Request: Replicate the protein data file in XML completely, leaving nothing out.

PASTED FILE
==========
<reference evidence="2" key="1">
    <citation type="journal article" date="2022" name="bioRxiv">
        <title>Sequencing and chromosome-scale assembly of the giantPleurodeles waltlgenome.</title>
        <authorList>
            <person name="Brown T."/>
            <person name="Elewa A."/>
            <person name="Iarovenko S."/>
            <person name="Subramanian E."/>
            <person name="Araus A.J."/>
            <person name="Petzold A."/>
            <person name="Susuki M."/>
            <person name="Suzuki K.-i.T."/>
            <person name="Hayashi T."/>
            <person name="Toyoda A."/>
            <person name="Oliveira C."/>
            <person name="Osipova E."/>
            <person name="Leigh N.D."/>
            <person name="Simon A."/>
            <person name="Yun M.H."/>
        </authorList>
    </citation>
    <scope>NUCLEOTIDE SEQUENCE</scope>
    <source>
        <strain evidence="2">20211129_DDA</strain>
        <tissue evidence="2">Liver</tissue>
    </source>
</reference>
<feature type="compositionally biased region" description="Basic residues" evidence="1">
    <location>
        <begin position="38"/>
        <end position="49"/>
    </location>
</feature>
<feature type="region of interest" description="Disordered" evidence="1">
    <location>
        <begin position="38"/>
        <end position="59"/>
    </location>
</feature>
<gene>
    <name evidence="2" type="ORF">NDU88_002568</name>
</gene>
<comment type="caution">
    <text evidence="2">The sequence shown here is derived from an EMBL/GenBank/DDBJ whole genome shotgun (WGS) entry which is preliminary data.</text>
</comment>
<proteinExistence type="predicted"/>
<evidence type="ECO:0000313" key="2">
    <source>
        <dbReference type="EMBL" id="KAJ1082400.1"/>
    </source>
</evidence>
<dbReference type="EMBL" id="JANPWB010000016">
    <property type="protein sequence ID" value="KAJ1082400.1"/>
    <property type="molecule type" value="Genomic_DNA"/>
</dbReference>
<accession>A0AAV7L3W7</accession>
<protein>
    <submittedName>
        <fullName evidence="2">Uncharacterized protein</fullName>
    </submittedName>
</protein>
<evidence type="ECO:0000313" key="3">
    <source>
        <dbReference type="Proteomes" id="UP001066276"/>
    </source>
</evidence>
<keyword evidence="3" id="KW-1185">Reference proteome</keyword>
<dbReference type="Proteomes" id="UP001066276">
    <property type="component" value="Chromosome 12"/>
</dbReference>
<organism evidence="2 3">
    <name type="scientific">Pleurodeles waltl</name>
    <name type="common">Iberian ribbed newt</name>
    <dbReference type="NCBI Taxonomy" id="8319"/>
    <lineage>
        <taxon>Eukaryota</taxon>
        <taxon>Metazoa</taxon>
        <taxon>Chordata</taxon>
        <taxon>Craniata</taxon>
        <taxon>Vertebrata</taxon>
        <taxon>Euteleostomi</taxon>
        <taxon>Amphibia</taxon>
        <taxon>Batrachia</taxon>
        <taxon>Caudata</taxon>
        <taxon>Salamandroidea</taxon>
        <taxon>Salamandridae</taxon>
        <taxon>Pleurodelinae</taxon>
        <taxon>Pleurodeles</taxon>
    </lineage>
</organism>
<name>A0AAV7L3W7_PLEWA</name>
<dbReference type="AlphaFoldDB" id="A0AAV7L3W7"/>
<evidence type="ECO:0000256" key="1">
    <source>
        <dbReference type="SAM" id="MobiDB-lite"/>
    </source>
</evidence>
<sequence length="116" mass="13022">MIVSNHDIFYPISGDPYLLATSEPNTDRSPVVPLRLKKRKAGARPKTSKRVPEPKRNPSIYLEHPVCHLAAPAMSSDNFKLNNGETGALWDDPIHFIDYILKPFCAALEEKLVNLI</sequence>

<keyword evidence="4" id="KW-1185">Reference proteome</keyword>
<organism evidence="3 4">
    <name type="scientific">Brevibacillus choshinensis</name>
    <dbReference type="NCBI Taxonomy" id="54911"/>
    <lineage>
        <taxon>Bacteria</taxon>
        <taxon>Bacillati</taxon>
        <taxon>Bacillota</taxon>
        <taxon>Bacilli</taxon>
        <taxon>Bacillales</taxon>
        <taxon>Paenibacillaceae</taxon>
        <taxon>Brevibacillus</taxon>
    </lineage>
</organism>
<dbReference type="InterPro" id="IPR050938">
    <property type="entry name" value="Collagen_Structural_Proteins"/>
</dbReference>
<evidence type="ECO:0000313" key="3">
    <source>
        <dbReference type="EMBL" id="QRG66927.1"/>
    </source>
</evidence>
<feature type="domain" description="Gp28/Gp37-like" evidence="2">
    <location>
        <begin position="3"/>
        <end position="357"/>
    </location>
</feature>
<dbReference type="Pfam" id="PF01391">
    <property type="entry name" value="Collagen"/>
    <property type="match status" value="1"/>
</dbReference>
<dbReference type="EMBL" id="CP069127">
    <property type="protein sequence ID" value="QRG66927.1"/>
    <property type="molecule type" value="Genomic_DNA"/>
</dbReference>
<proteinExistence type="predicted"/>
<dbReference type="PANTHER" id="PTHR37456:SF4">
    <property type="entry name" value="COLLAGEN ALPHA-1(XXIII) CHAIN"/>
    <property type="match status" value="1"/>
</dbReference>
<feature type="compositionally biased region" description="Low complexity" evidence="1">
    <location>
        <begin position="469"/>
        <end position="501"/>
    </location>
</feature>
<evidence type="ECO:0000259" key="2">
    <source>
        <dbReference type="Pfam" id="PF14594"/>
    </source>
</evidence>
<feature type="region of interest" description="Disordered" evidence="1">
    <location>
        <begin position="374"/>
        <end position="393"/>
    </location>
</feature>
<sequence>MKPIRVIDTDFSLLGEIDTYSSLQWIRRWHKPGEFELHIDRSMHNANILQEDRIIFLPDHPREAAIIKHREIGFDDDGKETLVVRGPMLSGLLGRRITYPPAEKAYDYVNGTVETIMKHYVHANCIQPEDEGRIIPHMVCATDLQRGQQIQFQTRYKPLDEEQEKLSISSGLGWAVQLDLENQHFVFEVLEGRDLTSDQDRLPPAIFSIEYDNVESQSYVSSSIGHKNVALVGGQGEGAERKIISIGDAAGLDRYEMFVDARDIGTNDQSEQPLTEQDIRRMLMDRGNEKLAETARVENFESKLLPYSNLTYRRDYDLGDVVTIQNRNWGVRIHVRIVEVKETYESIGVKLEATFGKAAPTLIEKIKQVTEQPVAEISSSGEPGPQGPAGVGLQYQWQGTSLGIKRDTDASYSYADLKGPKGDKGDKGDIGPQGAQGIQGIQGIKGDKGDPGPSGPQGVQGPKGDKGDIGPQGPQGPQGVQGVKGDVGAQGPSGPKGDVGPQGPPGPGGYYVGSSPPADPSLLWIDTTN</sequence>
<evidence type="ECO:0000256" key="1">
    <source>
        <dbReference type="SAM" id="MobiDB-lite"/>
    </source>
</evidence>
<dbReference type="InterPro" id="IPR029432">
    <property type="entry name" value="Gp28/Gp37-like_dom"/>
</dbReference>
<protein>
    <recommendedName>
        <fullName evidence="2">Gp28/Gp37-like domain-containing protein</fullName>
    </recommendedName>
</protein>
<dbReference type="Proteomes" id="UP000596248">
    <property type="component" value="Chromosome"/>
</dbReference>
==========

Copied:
<reference evidence="2" key="1">
    <citation type="journal article" date="2022" name="bioRxiv">
        <title>Sequencing and chromosome-scale assembly of the giantPleurodeles waltlgenome.</title>
        <authorList>
            <person name="Brown T."/>
            <person name="Elewa A."/>
            <person name="Iarovenko S."/>
            <person name="Subramanian E."/>
            <person name="Araus A.J."/>
            <person name="Petzold A."/>
            <person name="Susuki M."/>
            <person name="Suzuki K.-i.T."/>
            <person name="Hayashi T."/>
            <person name="Toyoda A."/>
            <person name="Oliveira C."/>
            <person name="Osipova E."/>
            <person name="Leigh N.D."/>
            <person name="Simon A."/>
            <person name="Yun M.H."/>
        </authorList>
    </citation>
    <scope>NUCLEOTIDE SEQUENCE</scope>
    <source>
        <strain evidence="2">20211129_DDA</strain>
        <tissue evidence="2">Liver</tissue>
    </source>
</reference>
<feature type="compositionally biased region" description="Basic residues" evidence="1">
    <location>
        <begin position="38"/>
        <end position="49"/>
    </location>
</feature>
<feature type="region of interest" description="Disordered" evidence="1">
    <location>
        <begin position="38"/>
        <end position="59"/>
    </location>
</feature>
<gene>
    <name evidence="2" type="ORF">NDU88_002568</name>
</gene>
<comment type="caution">
    <text evidence="2">The sequence shown here is derived from an EMBL/GenBank/DDBJ whole genome shotgun (WGS) entry which is preliminary data.</text>
</comment>
<proteinExistence type="predicted"/>
<evidence type="ECO:0000313" key="2">
    <source>
        <dbReference type="EMBL" id="KAJ1082400.1"/>
    </source>
</evidence>
<dbReference type="EMBL" id="JANPWB010000016">
    <property type="protein sequence ID" value="KAJ1082400.1"/>
    <property type="molecule type" value="Genomic_DNA"/>
</dbReference>
<accession>A0AAV7L3W7</accession>
<protein>
    <submittedName>
        <fullName evidence="2">Uncharacterized protein</fullName>
    </submittedName>
</protein>
<evidence type="ECO:0000313" key="3">
    <source>
        <dbReference type="Proteomes" id="UP001066276"/>
    </source>
</evidence>
<keyword evidence="3" id="KW-1185">Reference proteome</keyword>
<dbReference type="Proteomes" id="UP001066276">
    <property type="component" value="Chromosome 12"/>
</dbReference>
<organism evidence="2 3">
    <name type="scientific">Pleurodeles waltl</name>
    <name type="common">Iberian ribbed newt</name>
    <dbReference type="NCBI Taxonomy" id="8319"/>
    <lineage>
        <taxon>Eukaryota</taxon>
        <taxon>Metazoa</taxon>
        <taxon>Chordata</taxon>
        <taxon>Craniata</taxon>
        <taxon>Vertebrata</taxon>
        <taxon>Euteleostomi</taxon>
        <taxon>Amphibia</taxon>
        <taxon>Batrachia</taxon>
        <taxon>Caudata</taxon>
        <taxon>Salamandroidea</taxon>
        <taxon>Salamandridae</taxon>
        <taxon>Pleurodelinae</taxon>
        <taxon>Pleurodeles</taxon>
    </lineage>
</organism>
<name>A0AAV7L3W7_PLEWA</name>
<dbReference type="AlphaFoldDB" id="A0AAV7L3W7"/>
<evidence type="ECO:0000256" key="1">
    <source>
        <dbReference type="SAM" id="MobiDB-lite"/>
    </source>
</evidence>
<sequence length="116" mass="13022">MIVSNHDIFYPISGDPYLLATSEPNTDRSPVVPLRLKKRKAGARPKTSKRVPEPKRNPSIYLEHPVCHLAAPAMSSDNFKLNNGETGALWDDPIHFIDYILKPFCAALEEKLVNLI</sequence>

<keyword evidence="4" id="KW-1185">Reference proteome</keyword>
<organism evidence="3 4">
    <name type="scientific">Brevibacillus choshinensis</name>
    <dbReference type="NCBI Taxonomy" id="54911"/>
    <lineage>
        <taxon>Bacteria</taxon>
        <taxon>Bacillati</taxon>
        <taxon>Bacillota</taxon>
        <taxon>Bacilli</taxon>
        <taxon>Bacillales</taxon>
        <taxon>Paenibacillaceae</taxon>
        <taxon>Brevibacillus</taxon>
    </lineage>
</organism>
<dbReference type="InterPro" id="IPR050938">
    <property type="entry name" value="Collagen_Structural_Proteins"/>
</dbReference>
<evidence type="ECO:0000313" key="3">
    <source>
        <dbReference type="EMBL" id="QRG66927.1"/>
    </source>
</evidence>
<feature type="domain" description="Gp28/Gp37-like" evidence="2">
    <location>
        <begin position="3"/>
        <end position="357"/>
    </location>
</feature>
<dbReference type="Pfam" id="PF01391">
    <property type="entry name" value="Collagen"/>
    <property type="match status" value="1"/>
</dbReference>
<dbReference type="EMBL" id="CP069127">
    <property type="protein sequence ID" value="QRG66927.1"/>
    <property type="molecule type" value="Genomic_DNA"/>
</dbReference>
<proteinExistence type="predicted"/>
<dbReference type="PANTHER" id="PTHR37456:SF4">
    <property type="entry name" value="COLLAGEN ALPHA-1(XXIII) CHAIN"/>
    <property type="match status" value="1"/>
</dbReference>
<feature type="compositionally biased region" description="Low complexity" evidence="1">
    <location>
        <begin position="469"/>
        <end position="501"/>
    </location>
</feature>
<evidence type="ECO:0000259" key="2">
    <source>
        <dbReference type="Pfam" id="PF14594"/>
    </source>
</evidence>
<feature type="region of interest" description="Disordered" evidence="1">
    <location>
        <begin position="374"/>
        <end position="393"/>
    </location>
</feature>
<sequence>MKPIRVIDTDFSLLGEIDTYSSLQWIRRWHKPGEFELHIDRSMHNANILQEDRIIFLPDHPREAAIIKHREIGFDDDGKETLVVRGPMLSGLLGRRITYPPAEKAYDYVNGTVETIMKHYVHANCIQPEDEGRIIPHMVCATDLQRGQQIQFQTRYKPLDEEQEKLSISSGLGWAVQLDLENQHFVFEVLEGRDLTSDQDRLPPAIFSIEYDNVESQSYVSSSIGHKNVALVGGQGEGAERKIISIGDAAGLDRYEMFVDARDIGTNDQSEQPLTEQDIRRMLMDRGNEKLAETARVENFESKLLPYSNLTYRRDYDLGDVVTIQNRNWGVRIHVRIVEVKETYESIGVKLEATFGKAAPTLIEKIKQVTEQPVAEISSSGEPGPQGPAGVGLQYQWQGTSLGIKRDTDASYSYADLKGPKGDKGDKGDIGPQGAQGIQGIQGIKGDKGDPGPSGPQGVQGPKGDKGDIGPQGPQGPQGVQGVKGDVGAQGPSGPKGDVGPQGPPGPGGYYVGSSPPADPSLLWIDTTN</sequence>
<evidence type="ECO:0000256" key="1">
    <source>
        <dbReference type="SAM" id="MobiDB-lite"/>
    </source>
</evidence>
<dbReference type="InterPro" id="IPR029432">
    <property type="entry name" value="Gp28/Gp37-like_dom"/>
</dbReference>
<protein>
    <recommendedName>
        <fullName evidence="2">Gp28/Gp37-like domain-containing protein</fullName>
    </recommendedName>
</protein>
<dbReference type="Proteomes" id="UP000596248">
    <property type="component" value="Chromosome"/>
</dbReference>